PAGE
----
But still, this was an odd one. Even though Midway was the publisher of both MK and Psi-Ops, it’s a bit of a leap from fighting game to third-person action game. Sadly, just wearing his palette-swapped ninja outfit didn’t actually make you the world’s clingiest fighter. He still had to swap out his “get over here!” attack for regular guns. On the plus side, having to beat every character in the game two out of three times would have gotten pretty darn tiring.

Left 4 Dead - contact@rockpapershotgun.com (RPS)

Sometimes you need a hand to hold, so we ve updated our list of the 25 best co-op games to play on PC with a headset-wearing friend or a muted stranger.

Everything’s better with a pal or two in tow, from collaborative puzzle solving to sublime double stealth takedowns. Equally sublime are when those takedowns go awry, your partner shrieks in panic and all hands are needed on deck to clear up the mess. Whether local or online, co-op games offer some of the best fun you can have in 2018.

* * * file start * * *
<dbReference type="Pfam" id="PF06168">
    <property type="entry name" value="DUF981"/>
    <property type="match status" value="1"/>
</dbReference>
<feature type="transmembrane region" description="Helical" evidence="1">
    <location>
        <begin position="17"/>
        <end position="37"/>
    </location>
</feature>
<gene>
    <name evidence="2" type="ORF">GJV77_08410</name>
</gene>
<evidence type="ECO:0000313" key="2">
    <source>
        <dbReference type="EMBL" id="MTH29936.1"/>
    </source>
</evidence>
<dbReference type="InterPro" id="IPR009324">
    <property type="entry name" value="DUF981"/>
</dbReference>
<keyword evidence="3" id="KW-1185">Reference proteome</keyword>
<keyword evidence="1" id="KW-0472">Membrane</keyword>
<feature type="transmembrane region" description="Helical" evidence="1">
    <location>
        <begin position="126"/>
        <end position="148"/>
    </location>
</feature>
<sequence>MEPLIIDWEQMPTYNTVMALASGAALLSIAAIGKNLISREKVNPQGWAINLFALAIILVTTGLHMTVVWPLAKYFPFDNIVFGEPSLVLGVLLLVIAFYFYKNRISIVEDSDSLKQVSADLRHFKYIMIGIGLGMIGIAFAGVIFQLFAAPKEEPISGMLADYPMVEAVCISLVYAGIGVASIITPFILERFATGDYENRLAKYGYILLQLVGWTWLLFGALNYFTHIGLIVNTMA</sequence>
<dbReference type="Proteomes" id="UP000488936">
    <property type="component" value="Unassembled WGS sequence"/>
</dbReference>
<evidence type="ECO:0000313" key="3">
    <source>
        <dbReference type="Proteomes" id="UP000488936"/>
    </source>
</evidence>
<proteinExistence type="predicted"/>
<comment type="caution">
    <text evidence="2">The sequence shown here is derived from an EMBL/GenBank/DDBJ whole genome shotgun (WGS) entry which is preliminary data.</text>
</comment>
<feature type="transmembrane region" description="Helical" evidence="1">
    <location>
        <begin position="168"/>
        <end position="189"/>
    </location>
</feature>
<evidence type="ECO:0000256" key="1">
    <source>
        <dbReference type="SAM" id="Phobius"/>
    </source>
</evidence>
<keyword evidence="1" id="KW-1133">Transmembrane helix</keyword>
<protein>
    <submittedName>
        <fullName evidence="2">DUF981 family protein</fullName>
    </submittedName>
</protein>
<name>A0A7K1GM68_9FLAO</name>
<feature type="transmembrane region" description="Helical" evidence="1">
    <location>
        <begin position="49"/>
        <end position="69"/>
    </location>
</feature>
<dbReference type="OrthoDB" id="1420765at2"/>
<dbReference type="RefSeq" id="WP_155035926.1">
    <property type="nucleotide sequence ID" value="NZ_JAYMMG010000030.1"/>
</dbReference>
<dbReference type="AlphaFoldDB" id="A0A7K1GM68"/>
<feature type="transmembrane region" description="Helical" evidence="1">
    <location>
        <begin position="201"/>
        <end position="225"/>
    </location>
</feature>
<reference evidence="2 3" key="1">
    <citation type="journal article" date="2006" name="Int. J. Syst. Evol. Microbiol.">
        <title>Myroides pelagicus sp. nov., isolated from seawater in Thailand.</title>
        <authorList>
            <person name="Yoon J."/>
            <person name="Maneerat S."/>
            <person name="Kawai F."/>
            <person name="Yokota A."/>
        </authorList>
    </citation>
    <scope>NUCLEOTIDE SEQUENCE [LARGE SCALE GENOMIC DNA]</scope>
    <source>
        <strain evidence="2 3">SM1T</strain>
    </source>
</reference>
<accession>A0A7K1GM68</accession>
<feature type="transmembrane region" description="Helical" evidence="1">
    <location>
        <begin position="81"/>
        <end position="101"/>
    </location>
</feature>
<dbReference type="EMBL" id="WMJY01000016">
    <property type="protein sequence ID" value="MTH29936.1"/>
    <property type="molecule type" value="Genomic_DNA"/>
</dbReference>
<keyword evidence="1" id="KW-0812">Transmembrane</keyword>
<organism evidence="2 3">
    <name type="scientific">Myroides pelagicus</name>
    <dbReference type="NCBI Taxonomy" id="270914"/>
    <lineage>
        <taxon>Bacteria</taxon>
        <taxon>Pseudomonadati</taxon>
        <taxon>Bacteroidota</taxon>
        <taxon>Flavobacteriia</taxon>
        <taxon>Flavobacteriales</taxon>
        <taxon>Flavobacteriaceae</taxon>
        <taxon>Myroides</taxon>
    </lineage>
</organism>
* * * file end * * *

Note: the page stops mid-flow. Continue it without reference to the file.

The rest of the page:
(more…)

Half-Life 2

Oh, snap! It's yet another PCG Q&A, where every Saturday we ask the panel of PC Gamer writers a question about PC gaming. You're also very welcome to share your thoughts in the comments below. This week: which game actually lived up to the hype?

Jody Macgregor: The Witcher 3

I hated the first Witcher game, and although the second one's an improvement in a lot of ways I still thought most of it was dull—apart from the bit where you get drunk and wake up with a tattoo, obviously. So when glowing reviews came out for The Witcher 3 I ignored them. There was plenty of other stuff to play in 2015: Tales From the Borderlands, Rocket League, Life is Strange, Pillars of Eternity, Devil Daggers, Her Story. I was busy.